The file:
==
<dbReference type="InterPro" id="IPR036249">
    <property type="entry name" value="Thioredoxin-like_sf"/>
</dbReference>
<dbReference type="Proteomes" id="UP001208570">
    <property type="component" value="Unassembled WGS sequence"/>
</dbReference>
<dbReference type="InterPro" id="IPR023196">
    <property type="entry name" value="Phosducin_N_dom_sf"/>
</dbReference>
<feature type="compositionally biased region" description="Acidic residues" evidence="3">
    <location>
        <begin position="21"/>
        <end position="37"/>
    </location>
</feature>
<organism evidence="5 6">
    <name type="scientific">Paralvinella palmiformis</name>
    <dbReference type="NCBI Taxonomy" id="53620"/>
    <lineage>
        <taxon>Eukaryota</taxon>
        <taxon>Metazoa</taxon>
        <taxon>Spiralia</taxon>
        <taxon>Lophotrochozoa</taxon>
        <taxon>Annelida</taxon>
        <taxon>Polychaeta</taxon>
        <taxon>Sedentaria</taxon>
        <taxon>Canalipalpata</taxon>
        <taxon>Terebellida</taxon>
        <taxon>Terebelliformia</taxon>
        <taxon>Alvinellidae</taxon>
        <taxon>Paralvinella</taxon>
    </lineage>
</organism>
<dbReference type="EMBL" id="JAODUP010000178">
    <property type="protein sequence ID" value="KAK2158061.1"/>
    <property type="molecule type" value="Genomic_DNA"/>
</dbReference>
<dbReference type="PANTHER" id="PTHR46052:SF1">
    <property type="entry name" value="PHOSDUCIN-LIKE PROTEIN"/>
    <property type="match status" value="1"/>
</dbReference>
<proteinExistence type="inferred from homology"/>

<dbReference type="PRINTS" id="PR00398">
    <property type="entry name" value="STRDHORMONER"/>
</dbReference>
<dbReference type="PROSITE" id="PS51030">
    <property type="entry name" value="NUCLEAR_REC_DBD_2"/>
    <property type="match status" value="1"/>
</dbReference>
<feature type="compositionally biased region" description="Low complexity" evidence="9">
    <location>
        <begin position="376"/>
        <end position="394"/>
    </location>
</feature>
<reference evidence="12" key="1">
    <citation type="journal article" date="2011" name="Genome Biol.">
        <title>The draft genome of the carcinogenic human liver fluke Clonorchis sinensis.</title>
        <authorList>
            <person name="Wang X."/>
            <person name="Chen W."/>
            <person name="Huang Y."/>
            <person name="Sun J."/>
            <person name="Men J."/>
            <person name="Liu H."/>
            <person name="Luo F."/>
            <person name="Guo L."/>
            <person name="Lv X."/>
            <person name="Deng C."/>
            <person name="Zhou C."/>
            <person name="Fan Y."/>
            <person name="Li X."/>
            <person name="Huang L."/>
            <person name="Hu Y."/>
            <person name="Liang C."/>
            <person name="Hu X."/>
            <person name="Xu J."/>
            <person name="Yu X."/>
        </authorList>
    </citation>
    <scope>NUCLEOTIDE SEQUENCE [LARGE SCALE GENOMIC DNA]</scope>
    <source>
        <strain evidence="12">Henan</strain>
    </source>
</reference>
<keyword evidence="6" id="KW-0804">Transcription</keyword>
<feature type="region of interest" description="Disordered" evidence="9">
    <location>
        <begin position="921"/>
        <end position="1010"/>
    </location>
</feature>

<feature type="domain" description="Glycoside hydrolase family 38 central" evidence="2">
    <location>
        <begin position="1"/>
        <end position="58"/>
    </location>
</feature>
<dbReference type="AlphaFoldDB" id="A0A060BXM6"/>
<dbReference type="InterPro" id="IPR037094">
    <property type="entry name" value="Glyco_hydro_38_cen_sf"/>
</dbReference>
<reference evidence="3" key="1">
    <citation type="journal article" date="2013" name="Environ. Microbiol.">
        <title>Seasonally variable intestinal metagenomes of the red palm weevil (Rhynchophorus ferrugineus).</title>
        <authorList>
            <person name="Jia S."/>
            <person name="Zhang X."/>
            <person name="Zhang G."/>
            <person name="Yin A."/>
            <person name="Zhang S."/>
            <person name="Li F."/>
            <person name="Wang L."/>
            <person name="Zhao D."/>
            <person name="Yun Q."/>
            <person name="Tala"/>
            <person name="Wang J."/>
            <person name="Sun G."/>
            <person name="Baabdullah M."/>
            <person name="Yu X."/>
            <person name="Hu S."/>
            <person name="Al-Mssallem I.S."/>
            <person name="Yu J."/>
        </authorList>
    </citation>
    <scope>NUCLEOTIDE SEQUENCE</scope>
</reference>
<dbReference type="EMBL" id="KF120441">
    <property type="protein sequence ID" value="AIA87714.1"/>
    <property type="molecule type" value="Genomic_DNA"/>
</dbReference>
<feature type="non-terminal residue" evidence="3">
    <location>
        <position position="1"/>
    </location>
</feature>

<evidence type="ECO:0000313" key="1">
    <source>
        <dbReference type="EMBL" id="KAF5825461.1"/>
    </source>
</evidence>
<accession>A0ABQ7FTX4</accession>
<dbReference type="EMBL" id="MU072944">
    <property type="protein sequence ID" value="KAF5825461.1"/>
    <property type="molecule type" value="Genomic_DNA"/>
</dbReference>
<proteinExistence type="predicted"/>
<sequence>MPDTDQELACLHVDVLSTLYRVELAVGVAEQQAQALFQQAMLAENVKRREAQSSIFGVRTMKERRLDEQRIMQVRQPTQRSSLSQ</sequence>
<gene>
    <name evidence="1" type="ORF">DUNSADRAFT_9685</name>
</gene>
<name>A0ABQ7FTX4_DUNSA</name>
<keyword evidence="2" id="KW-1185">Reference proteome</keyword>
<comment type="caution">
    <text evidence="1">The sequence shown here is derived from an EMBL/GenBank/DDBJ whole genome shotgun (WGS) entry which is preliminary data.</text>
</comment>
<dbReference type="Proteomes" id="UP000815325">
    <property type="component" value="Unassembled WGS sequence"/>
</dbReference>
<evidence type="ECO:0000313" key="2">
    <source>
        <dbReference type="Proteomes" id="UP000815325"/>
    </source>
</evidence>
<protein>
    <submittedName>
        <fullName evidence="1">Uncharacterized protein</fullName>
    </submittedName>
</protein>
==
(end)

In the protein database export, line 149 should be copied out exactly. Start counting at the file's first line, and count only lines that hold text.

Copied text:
<gene>